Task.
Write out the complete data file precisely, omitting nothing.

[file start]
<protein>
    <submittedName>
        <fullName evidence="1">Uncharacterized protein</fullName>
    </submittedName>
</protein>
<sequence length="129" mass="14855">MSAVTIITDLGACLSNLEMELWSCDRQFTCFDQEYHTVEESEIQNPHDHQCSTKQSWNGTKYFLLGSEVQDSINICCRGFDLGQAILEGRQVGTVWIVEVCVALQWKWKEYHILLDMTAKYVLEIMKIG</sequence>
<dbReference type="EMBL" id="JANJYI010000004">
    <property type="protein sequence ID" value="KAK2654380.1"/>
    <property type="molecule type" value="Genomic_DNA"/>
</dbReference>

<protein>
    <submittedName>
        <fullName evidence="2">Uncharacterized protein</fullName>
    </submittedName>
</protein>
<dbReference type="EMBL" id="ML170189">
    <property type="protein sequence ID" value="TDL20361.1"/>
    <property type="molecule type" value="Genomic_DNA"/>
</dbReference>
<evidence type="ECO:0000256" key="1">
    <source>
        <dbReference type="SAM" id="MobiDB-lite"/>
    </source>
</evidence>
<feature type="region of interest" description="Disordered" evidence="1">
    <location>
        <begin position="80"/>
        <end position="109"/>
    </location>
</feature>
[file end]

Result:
<protein>
    <submittedName>
        <fullName evidence="1">Uncharacterized protein</fullName>
    </submittedName>
</protein>
<sequence length="129" mass="14855">MSAVTIITDLGACLSNLEMELWSCDRQFTCFDQEYHTVEESEIQNPHDHQCSTKQSWNGTKYFLLGSEVQDSINICCRGFDLGQAILEGRQVGTVWIVEVCVALQWKWKEYHILLDMTAKYVLEIMKIG</sequence>
<dbReference type="EMBL" id="JANJYI010000004">
    <property type="protein sequence ID" value="KAK2654380.1"/>
    <property type="molecule type" value="Genomic_DNA"/>
</dbReference>

<protein>
    <submittedName>
        <fullName evidence="2">Uncharacterized protein</fullName>
    </submittedName>
</protein>
<dbReference type="EMBL" id="ML170189">
    <property type="protein sequence ID" value="TDL20361.1"/>
    <property type="molecule type" value="Genomic_DNA"/>
</dbReference>
<evidence type="ECO:0000256" key="1">
    <source>
        <dbReference type="SAM" id="MobiDB-lite"/>
    </source>
</evidence>
<feature type="region of interest" description="Disordered" evidence="1">
    <location>
        <begin position="80"/>
        <end position="109"/>
    </location>
</feature>